SCURRILOUS

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Dr. Goodword
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SCURRILOUS

Postby Dr. Goodword » Wed Feb 01, 2006 12:35 am

• scurrilous •

Pronunciation: skêr-ê-lês • Hear it!

Part of Speech: Adjective

Meaning: 1. Vulgar or obscene, expressed in vulgar or obscene terms. 2. Containing vulgar, obscene, or slanderous accusations.

Notes: Today's word is an extension of scurrile (see Word History), a word that is still available though a tad archaic. This parent word has the advantage of a full family, including a noun, scurrility, adverb, scurrilely, and a verb scurrilize. Scurrilous has only the adverb, scurrilously, and a longish noun, scurrilousness.

In Play: Scurrilous is seldom used to refer to obscene language, but it certainly remains fit for the task: "Scurrilous language reflects scurrilous minds." It is most often used to refer to viciously false verbal attacks: "Everyone agreed that Dwight Mann did not deserve the scurrilous accusations made against him by his business partner."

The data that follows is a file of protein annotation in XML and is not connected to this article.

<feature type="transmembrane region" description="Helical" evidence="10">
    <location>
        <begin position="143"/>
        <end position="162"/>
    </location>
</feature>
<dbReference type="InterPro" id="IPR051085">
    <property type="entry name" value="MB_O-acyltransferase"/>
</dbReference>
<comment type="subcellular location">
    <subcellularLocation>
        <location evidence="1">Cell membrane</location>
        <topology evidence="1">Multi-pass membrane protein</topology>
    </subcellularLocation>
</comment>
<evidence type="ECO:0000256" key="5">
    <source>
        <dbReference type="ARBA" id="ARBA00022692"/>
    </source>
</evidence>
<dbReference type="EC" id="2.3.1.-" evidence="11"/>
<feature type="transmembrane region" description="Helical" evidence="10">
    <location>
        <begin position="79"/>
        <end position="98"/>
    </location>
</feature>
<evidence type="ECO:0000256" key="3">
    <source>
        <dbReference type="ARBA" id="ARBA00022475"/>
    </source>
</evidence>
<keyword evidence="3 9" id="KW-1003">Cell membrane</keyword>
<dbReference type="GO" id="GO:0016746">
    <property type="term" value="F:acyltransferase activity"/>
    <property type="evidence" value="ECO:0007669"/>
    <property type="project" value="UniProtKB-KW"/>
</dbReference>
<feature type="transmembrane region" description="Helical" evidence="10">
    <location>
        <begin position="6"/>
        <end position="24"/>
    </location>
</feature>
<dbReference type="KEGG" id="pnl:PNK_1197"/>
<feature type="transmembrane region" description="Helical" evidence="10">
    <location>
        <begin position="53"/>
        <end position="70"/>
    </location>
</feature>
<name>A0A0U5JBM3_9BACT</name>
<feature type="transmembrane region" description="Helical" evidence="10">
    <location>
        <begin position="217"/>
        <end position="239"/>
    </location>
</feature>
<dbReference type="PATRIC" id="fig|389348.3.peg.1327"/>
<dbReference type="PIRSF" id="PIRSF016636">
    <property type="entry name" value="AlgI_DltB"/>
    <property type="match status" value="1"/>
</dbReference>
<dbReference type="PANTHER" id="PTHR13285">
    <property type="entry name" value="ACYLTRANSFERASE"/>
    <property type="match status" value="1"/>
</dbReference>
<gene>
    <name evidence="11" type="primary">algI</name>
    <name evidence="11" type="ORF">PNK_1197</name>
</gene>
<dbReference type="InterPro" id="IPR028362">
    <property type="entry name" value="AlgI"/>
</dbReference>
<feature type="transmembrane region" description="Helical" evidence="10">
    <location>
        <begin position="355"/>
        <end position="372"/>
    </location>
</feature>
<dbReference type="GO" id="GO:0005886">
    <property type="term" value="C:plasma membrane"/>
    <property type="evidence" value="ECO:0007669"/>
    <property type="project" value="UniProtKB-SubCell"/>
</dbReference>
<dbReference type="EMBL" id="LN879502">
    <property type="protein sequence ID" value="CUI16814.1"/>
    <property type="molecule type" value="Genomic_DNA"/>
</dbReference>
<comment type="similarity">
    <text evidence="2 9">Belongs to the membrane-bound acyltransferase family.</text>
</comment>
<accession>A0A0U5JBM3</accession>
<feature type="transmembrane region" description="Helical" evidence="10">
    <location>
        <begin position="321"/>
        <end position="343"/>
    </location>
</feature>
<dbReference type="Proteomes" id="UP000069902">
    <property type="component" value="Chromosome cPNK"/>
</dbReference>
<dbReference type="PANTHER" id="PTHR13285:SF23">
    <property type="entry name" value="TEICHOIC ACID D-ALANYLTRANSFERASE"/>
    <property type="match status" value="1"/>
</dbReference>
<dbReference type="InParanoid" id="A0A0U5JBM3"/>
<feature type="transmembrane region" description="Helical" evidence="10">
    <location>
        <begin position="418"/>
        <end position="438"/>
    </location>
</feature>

Word History: Today's Good Word is an extension of its ancestor, scurrile with the suffix -ous. Scurrile has the same meaning as scurrilous and came to French from Latin scurrilis "jeering, buffonish", the adjective of the noun scurra "buffoon". Scurra was borrowed from Etruscan, a language spoken in Italy before the arrival of the Romans. We only have short phrases from this language on pottery shards, lintels, and the like, so little is known about it.
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Stargzer
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Re: SCURRILOUS

Postby Stargzer » Wed Feb 01, 2006 1:26 am

Dr. Goodword wrote: . . . Notes: Today's word is an extension of scurrile (see Word History), a word that is still available though a tad archaic. . . .


See? I knew that was a Good Word! :wink:
Regards//Larry

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Flaminius
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Postby Flaminius » Wed Feb 01, 2006 5:04 am

Scurra was borrowed from Etruscan, a language spoken in Italy before the arrival of the Romans. We only have short phrases from this language on pottery shards, lintels, and the like, so little is known about it.


I long thought satellite is from Etruscan but even that is not well-established.

Flam


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